Reflective of home training, respect never grows old. Just a little bit will take you far! For those unbelievers or skeptics, try it! Respect others as you want them to respect you. It’s golden just like the rule!
Photo credit: www.digitaldivideandconquer.blogspot.com

PostHeaderIcon WOULD YOU CALL YOUR FATHER OR MOTHER BY THEIR FIRST NAMES?

By Vernalee
FirstNameBasis_blog-5dd35b26
In a memorable Today Show episode, there was a survey that queried if it was disrespectful to call your parents by their first names. 94% of the participants said Yes; 6% said No. I pondered that question for a moment. In our household, not only would it have been disrespectful to call my Mother or Father by their first names, I might have been backhanded. I cannot fathom the thought of speaking to my parents, now or then, by uttering a first name salutation. “Hey there Phoebe and Walter …. What’s happening?” Oh my! Out of reverence and fear, I never even considered the thought. I was taught that a child should stay in a child’s place. Dignifying your parents in speech and conduct with the upmost respect was part of that decorum. Being in their presence commanded a high sense of etiquette. Their authority was not to be questioned or challenged. Alright, I will confess. I like most kids was no angel. What I could manage to achieve behind their backs without getting caught was another thing. So much for my adolescent mischief … moving along! Passing the torch of respect, I would never permit by children to call me by my first name. Though trendy today, hopefully, they never considered a first name greeting. “Honor your Father and Mother” is not out of style. Call me old fashioned if you like. I call it respect!
Photo credit: www.metroparent.com

PostHeaderIcon Sorry … You are not all that and a bag of chips!

By Vernalee
bagofchips
For the record, who told you that “you were all that and a bag of chips?” Was it confirmation from your colleagues or from your inflated ego? Wrong answer! Sure, you have some positive attributes, but it does not give you the right to think that you are mightier than thou! C’mon now! You are not! Stop elevating yourself above others. Your nose is so high in the clouds that you cannot even speak to folks. Hello! Dodging folks but seeking them for your personal gain is not kosher. Be careful, your playhouse can be torn down. In fact, it is crumbling now. See the debris! Though no one wish upon you what you have done to them and others, a landslide fall from grace is perilous. Your pockets may now have greener linings, but money doesn’t make you better than anyone else! Everyone should be treated with dignity and respect. Sooner or later, you will learn! When it happens, I surely wish that someone informs me; a simple email will do! In the end, remember that those thin easily broken potato chips are greasy and high in saturated fat and calories. So, your “bag of chips” is just as unhealthy as the treatment that you are dishing out to others! Snapcracklepop!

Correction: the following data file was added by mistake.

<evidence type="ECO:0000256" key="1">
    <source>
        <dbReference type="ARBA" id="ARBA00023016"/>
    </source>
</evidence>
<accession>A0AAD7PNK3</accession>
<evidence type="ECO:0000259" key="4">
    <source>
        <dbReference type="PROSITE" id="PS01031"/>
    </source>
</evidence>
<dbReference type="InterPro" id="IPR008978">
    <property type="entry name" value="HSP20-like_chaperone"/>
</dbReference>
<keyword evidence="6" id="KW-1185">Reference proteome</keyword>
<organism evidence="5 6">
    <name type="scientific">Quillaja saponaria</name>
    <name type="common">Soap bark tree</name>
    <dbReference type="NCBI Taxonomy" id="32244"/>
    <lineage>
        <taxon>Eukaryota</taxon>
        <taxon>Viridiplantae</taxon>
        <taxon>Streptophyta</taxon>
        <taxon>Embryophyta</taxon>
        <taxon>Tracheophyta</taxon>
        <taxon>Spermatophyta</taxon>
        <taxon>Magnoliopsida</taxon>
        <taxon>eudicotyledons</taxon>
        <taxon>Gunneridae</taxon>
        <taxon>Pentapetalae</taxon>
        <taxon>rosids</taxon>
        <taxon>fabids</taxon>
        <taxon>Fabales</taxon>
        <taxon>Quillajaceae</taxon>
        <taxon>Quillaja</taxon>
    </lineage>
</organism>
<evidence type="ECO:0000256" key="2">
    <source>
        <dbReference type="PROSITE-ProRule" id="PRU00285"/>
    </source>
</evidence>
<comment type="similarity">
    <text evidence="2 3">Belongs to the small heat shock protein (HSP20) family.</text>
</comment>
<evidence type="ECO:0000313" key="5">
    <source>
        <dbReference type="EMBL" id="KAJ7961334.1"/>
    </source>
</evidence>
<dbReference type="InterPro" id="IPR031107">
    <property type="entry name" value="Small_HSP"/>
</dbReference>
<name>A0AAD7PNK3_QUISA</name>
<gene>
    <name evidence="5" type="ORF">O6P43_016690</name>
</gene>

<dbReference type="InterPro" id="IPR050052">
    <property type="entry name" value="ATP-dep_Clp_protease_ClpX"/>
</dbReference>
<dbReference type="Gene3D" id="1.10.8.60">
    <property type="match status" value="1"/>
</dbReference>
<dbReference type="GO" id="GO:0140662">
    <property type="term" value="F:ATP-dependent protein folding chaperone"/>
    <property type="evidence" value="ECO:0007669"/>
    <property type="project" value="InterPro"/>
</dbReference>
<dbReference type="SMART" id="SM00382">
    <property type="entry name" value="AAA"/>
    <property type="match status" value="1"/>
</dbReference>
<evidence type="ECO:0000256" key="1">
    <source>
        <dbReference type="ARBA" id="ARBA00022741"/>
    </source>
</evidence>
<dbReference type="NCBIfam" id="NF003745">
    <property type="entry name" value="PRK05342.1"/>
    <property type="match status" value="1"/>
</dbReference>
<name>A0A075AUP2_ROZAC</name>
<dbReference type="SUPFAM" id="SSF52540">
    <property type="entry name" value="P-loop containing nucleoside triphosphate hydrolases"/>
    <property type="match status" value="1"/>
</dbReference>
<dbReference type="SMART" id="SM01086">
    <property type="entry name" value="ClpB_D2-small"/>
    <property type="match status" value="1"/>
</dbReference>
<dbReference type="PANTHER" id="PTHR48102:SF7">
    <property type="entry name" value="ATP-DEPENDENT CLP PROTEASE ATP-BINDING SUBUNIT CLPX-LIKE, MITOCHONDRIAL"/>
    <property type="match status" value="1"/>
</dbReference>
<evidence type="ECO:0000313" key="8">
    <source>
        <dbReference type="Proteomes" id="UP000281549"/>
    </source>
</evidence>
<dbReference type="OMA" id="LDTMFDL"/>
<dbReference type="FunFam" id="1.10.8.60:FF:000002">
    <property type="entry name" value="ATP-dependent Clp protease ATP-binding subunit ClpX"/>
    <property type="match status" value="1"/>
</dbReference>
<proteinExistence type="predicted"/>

Photo credit: www.actionhrm.com

PostHeaderIcon Leading a group – no easy task!

By Vernalee
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Conducting an orchestra is an extraordinary talent. The same is true with a leadership role in any capacity. The finesse to lead particularly when you stand before a group of professionals whose talents and often times egos are as big as the Mississippi River is long – is no easy task. When the mega hit, “We are the World,” was recorded, the incomparable maestro Quincy Jones told all of the recording stars to “check their egos at the door.” He established himself as the leader that would take responsibility to control the orchestration and outcome. The respective singers, though individually and extraordinarily talented, respected Quincy’s demonstrated leadership abilities. The sound and final production only come together beautifully when all follow the commands of the conductor / leader. Following the leader’s dictates produces harmonic melodies in music and in life. Obeying requires respecting authority. The beauty of doing so is heard and seen loud and clear – in music; in life!
Photo credit: www.clipartpanda.com